A gallon of milk cost 34 cents, gasoline cost 18 cents a gallon, and the average annual household income was $1,900 in 1940 - the last time Toledo's population was under 300,000 people.
For the first time in more than 60 years, Toledo's population has dipped to 285,937, according to an estimate in the 2005 American Community Survey announced yesterday by the U.S. Census Bureau. Even allowing for the survey's stated margin of error, the city's population would still not exceed 292,000.
Toledo suffered a loss of 27,682 people or 8.8 percent between 2005 and the last official Census Bureau count in 2000, when the city's population was recorded at 313,619, the survey reported.
Akron, Columbus, Cleveland, Cincinnati, and Dayton also suffered population losses in the latest American Community Survey estimates.
The survey was started by the Census in 1996 to provide states, counties, and communities with updated estimates about how they are changing between 10-year official counts. About 3 million households nationwide are surveyed each year to produce the estimates, which only covers communities and counties in Ohio of at least 55,000 people.
Lucas County, which includes Toledo, has had a 1.5 percent population decline since 2000, from 455,054 residents to 448,229. During that same time, every bordering county in northwest Ohio and southeast Michigan had population gains.
The region's biggest population gains continue to be in Monroe County, which has had a 5.5 percent increase in residents since 2000. At nearly 154,000 people in the 2005 estimate, Monroe is the region's largest county outside of Lucas. Wood County is estimated at third with nearly 124,000 residents as of last year. Much of that growth was in the northern communities where many residents commute to work in Toledo and Lucas County.
In Monroe County, the gains have largely been at the extreme north and south ends of the county, mostly from people fleeing the urban counties of Wayne County and Lucas County.
"We are disappointed to see the drop in the city's population, but we are not the only ones," Brian Schwartz, spokesman for Toledo Mayor Carty Finkbeiner, said of the latest Census survey results. "This is a problem for all the major Ohio cities."
In fact, Toledo's population change from 2000 to 2005 is in the middle of the Buckeye state's major urban centers, which ranged from a decline of 2.5 percent in Columbus to more than 20 percent in Dayton.
"If you look at the numbers, you can see we are very close to passing Cincinnati in size," Mr. Schwartz said, attempting to put a positive spin on a decline in population in Toledo that has continued since a peak of 383,318 people in 1970.
Claiming Toledo and Lucas County are in the process of an economic recovery that will lure people back, Mr. Schwartz and county Commissioner Pete Gerken pointed to the proposed Marina District and arena projects as catalysts for turnaround.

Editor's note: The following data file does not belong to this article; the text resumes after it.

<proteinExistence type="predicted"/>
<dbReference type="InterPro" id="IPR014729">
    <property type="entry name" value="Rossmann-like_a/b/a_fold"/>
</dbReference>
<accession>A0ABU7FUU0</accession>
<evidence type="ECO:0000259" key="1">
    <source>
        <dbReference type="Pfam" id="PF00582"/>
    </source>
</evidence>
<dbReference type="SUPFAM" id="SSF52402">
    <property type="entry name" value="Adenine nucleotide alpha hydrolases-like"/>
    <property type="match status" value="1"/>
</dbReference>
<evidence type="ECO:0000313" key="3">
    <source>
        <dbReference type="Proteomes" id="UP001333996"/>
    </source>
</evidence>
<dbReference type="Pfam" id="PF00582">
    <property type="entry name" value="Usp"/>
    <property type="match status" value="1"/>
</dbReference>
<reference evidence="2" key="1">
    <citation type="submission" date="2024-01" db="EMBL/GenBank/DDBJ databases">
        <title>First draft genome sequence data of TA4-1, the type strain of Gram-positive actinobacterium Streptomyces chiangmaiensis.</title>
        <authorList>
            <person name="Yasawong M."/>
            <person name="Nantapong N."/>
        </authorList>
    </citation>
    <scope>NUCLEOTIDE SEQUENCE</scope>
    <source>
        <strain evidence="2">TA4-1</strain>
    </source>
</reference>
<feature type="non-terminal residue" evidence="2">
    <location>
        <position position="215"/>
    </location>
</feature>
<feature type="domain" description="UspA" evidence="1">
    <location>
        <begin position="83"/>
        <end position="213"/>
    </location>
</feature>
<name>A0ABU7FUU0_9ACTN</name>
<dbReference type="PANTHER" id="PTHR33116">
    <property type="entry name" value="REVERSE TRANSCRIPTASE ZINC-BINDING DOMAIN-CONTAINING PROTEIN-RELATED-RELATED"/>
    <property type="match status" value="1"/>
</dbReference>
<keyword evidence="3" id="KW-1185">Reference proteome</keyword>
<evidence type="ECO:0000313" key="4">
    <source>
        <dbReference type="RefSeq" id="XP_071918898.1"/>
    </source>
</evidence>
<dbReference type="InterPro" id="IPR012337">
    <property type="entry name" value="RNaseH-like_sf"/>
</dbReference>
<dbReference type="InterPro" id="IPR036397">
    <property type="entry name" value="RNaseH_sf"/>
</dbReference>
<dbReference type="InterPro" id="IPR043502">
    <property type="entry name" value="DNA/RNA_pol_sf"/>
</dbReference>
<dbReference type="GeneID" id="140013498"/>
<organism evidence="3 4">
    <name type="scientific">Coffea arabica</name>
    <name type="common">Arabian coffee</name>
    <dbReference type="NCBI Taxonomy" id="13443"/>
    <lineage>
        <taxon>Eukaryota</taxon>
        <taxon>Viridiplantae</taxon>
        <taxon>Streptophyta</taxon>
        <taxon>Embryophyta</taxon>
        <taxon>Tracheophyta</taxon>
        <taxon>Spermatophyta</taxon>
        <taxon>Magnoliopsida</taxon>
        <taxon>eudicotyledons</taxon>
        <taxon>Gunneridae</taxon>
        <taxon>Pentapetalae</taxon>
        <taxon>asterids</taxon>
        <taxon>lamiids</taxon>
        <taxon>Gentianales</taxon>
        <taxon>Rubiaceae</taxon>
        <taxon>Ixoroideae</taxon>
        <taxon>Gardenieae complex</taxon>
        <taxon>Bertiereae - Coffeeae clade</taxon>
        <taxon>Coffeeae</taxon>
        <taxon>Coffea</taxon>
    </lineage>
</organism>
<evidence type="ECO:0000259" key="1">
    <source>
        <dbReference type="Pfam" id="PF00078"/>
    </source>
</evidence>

"We have now hit the bottom and things are going to start changing," Mr. Gerken said.
But the economic prosperity that might have attracted people into the city at its population peak 35 years ago is nothing but a memory, said Fred Folger, a Toledo historian who has studied the city's economic and population trends.
"It seems to me to be fairly obvious. We have lost a number of our major companies in Toledo in the last few decades, and the people went with them," he said. "We lost many of the manufacturers that were the base of good, solid jobs for many people."
Mr. Folger said the growth of suburbs and the recent phenomenon of "exurbs" expanding beyond suburbs into rural areas "happened at the expense of the core city and it is happening in other cities in Ohio and across the country."
"Cleveland, Cincinnati, and Dayton are all in the same boat," he said, agreeing with Mr. Schwartz on that point.
At least one official contacted by The Blade, Toledo Council President Rob Ludeman, questioned the accuracy of the Census estimate for the city. As a Realtor, he said he thinks he would have noticed an exodus of more than 27,000 people from the city since 2000.
"That would have left gaping holes in parts of the city and I haven't seen it," Mr. Ludeman said. "I'd have to see their data and how they came up with that. It just doesn't seem right to me."
Monroe County Commissioner David Scott, meanwhile, was pleased with the estimates of population gains for his county. He cited Michigan's lower property taxes and the shift in school funding to a sales tax-based model as key among the reasons his county continues to grow.
"That was an incentive for many people from Ohio to move to Michigan, even though many of them still work outside Monroe County and the state," said Mr. Scott, a 10-year member of the county board of commissioners.
But Mr. Scott acknowledged that with population gains come growing pains: the need for water and sewer line extensions and improvements to roads that now serve growing subdivisions.
"We're growing too fast and our infrastructure is hurting because of it," he said.
Blade Staff Writer Tom Troy contributed to this report
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